I must mention Rev. Ansel McGill, my boyhood friend and mentor long before I knew the meaning of the word. He is an inspiration throughout my life. Dr. Marvin Cann was my roommate at Furman University. Marvin’s friendship, continues to be a strong influence in my life. He is a mentor who leads by example.

This is a journey that continues to unfold. Easter is a new beginning, new life, new visions, new adventures.

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Voter Suppression Laws Spit on the Grave of John Lewis

John Lewis, the late U.S. Representative from Georgia, once said, “The vote is precious. It is almost sacred. It is the most powerful non-violent tool we have in a democracy.”

For most of his life, Lewis got into “good trouble,” advocating for the voting rights of millions of Americans.

During the height of Jim Crow, Lewis and his fellow Freedom Riders traveled through the south, registering Black voters and pressuring the Johnson Administration to pass a voting rights bill.

Because of their determination and sacrifices, such as being beaten on Bloody Sunday near the Edmund Pettus Bridge in Selma, Alabama, millions of new voters were able to cast their ballots when the Voting Rights Act of 1965 was passed.

Empowering citizens to exercise their voting rights is foundational in maintaining a healthy and vibrant democracy. However, the United States has often struggled with the notion that every citizen should have the right to exercise their vote.

Voting rights have been a contentious battle between freedom and oppression. Here is a brief history:

1789: The U.S. Constitution granted states the power to set voting parameters, most often setting white male property owners as the only citizens allowed to cast a vote.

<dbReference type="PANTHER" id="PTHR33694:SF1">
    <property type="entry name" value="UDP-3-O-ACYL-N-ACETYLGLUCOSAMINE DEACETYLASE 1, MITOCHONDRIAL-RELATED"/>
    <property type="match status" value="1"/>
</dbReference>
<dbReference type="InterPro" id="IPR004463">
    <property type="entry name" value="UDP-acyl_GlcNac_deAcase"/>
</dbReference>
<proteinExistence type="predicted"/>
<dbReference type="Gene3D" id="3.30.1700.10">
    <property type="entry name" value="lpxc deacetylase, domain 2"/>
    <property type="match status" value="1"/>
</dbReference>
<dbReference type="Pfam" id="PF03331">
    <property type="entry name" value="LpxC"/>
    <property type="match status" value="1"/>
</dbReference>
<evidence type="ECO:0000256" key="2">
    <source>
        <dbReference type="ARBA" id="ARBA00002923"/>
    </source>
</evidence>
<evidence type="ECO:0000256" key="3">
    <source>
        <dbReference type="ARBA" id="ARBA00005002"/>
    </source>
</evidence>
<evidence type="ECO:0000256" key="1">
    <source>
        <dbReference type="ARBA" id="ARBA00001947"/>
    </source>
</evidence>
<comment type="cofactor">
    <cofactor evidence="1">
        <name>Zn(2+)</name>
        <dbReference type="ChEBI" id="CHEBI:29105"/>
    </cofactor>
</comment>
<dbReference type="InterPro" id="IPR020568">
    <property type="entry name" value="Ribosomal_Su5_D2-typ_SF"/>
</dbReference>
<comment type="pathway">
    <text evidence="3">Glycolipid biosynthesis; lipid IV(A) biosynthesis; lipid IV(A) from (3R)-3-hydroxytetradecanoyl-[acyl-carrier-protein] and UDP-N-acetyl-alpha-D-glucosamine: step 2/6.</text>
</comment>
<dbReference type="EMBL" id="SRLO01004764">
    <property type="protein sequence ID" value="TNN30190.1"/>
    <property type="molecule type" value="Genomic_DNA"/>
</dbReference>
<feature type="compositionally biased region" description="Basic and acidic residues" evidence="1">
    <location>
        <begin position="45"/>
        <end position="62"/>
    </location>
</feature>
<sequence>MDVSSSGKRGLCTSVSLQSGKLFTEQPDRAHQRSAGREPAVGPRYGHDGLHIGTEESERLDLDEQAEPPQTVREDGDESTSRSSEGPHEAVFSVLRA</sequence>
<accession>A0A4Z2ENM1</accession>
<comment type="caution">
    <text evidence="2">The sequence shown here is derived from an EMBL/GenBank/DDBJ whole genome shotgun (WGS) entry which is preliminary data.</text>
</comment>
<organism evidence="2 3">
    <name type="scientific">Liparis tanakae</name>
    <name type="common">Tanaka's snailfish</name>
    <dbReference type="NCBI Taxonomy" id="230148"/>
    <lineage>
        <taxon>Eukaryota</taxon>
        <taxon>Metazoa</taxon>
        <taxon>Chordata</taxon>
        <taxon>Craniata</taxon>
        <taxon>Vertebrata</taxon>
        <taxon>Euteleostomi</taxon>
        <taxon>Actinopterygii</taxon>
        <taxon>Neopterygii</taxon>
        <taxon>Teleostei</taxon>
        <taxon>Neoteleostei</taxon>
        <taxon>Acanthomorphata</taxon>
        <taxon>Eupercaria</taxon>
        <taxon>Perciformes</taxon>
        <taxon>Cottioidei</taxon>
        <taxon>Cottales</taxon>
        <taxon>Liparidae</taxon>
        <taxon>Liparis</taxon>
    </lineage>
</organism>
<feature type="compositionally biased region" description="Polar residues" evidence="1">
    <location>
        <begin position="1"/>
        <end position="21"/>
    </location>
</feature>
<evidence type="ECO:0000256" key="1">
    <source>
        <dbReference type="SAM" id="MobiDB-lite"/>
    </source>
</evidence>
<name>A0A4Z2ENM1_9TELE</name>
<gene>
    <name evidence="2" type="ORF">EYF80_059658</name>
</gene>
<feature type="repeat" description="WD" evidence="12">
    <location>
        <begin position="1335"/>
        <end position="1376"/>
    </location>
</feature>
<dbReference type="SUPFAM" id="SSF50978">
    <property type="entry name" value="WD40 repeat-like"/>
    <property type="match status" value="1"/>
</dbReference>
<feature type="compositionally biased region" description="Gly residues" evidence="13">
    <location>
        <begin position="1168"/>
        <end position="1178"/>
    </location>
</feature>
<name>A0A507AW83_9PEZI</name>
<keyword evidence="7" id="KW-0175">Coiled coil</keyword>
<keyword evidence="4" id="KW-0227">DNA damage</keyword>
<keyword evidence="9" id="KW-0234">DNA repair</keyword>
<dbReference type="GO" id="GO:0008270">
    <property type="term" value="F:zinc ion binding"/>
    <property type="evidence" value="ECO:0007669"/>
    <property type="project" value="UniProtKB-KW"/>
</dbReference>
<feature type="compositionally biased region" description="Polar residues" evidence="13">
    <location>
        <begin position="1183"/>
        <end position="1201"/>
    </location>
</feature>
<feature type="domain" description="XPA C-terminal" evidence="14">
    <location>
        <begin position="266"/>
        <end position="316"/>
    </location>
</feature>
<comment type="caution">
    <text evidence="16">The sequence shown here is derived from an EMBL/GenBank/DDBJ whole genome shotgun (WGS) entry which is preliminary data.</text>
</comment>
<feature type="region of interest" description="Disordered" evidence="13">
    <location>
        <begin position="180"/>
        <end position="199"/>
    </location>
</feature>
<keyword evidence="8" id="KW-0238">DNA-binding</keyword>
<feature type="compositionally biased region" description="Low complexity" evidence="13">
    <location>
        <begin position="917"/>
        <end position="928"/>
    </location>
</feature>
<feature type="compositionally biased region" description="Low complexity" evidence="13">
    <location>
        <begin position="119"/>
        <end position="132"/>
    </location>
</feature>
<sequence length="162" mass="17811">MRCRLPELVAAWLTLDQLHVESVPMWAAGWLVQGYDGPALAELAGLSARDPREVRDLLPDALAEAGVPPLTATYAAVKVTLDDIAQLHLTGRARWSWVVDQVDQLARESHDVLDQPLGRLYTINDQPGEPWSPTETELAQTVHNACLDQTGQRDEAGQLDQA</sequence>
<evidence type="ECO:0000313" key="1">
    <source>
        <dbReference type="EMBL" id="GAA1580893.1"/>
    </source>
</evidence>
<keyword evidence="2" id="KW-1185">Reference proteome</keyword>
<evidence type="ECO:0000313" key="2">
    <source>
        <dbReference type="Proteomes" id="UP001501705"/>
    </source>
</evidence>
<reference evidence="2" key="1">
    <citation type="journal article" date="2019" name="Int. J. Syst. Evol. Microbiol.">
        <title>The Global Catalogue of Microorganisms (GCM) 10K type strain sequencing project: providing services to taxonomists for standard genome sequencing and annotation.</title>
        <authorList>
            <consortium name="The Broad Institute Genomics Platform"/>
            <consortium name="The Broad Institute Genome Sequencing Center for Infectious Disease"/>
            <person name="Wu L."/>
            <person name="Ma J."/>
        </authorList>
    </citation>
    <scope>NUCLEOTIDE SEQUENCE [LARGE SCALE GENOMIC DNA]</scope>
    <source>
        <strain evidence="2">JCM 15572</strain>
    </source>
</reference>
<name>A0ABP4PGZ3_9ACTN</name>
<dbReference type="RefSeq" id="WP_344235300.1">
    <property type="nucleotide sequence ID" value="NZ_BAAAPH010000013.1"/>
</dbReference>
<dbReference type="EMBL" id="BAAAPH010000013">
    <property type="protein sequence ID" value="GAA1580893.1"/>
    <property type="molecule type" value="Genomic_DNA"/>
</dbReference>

1820s: Most states dropped the requirement for property ownership but maintained white male tax-paying dominance.

1828: Maryland is the last state to remove religious restrictions for voters, giving voting rights to Jews.

1867: All native-born Americans were granted citizenship but not the right to vote. The exception was Native Americans who were not granted citizenship until 1887.

1867-1870: The Fifteenth Amendment to the U.S. Constitution prevents states from denying citizens the right to vote on the basis of “race, color, or previous condition of servitude.” Quickly following, however, Southern states passed Jim Crow laws, hindering African Americans and poor white citizens from voting through poll taxes, literacy tests, grandfather clauses and other restrictions. Under Jim Crow, only 3% of Blacks were registered to vote in the south.

1910-1920: By the incredible advocacy of women and a number of states enacting voting rights for women, the Nineteenth Amendment to the U.S. Constitution in 1920 provided women voting rights. However, Black women remained impeded from voting.

1924: Native Americans were granted voting rights through the Indian Citizenship Act, even though some states kept them from voting until 1948.